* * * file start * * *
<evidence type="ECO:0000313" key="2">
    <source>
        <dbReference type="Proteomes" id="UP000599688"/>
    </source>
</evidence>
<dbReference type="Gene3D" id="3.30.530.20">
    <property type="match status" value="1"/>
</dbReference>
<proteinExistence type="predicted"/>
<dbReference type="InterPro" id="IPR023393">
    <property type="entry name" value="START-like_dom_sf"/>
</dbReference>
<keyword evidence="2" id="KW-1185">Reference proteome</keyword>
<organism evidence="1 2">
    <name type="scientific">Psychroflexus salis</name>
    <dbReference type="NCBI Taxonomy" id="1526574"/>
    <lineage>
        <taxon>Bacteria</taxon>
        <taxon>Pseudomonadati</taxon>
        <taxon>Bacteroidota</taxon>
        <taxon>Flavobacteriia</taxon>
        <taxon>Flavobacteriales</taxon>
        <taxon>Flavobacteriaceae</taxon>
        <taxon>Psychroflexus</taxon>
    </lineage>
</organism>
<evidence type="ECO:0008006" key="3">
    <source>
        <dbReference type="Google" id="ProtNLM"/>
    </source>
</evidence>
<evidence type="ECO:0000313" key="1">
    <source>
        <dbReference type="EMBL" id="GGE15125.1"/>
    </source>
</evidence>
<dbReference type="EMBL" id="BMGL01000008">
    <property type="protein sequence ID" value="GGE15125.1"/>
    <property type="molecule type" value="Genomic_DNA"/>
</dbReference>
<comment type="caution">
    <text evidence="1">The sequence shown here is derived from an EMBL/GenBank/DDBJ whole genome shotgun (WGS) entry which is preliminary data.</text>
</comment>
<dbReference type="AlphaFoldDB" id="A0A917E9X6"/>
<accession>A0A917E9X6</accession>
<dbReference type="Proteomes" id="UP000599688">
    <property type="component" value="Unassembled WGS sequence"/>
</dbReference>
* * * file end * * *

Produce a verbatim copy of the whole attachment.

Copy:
<evidence type="ECO:0000313" key="2">
    <source>
        <dbReference type="Proteomes" id="UP000599688"/>
    </source>
</evidence>
<dbReference type="Gene3D" id="3.30.530.20">
    <property type="match status" value="1"/>
</dbReference>
<proteinExistence type="predicted"/>
<dbReference type="InterPro" id="IPR023393">
    <property type="entry name" value="START-like_dom_sf"/>
</dbReference>
<keyword evidence="2" id="KW-1185">Reference proteome</keyword>
<organism evidence="1 2">
    <name type="scientific">Psychroflexus salis</name>
    <dbReference type="NCBI Taxonomy" id="1526574"/>
    <lineage>
        <taxon>Bacteria</taxon>
        <taxon>Pseudomonadati</taxon>
        <taxon>Bacteroidota</taxon>
        <taxon>Flavobacteriia</taxon>
        <taxon>Flavobacteriales</taxon>
        <taxon>Flavobacteriaceae</taxon>
        <taxon>Psychroflexus</taxon>
    </lineage>
</organism>
<evidence type="ECO:0008006" key="3">
    <source>
        <dbReference type="Google" id="ProtNLM"/>
    </source>
</evidence>
<evidence type="ECO:0000313" key="1">
    <source>
        <dbReference type="EMBL" id="GGE15125.1"/>
    </source>
</evidence>
<dbReference type="EMBL" id="BMGL01000008">
    <property type="protein sequence ID" value="GGE15125.1"/>
    <property type="molecule type" value="Genomic_DNA"/>
</dbReference>
<comment type="caution">
    <text evidence="1">The sequence shown here is derived from an EMBL/GenBank/DDBJ whole genome shotgun (WGS) entry which is preliminary data.</text>
</comment>
<dbReference type="AlphaFoldDB" id="A0A917E9X6"/>
<accession>A0A917E9X6</accession>
<dbReference type="Proteomes" id="UP000599688">
    <property type="component" value="Unassembled WGS sequence"/>
</dbReference>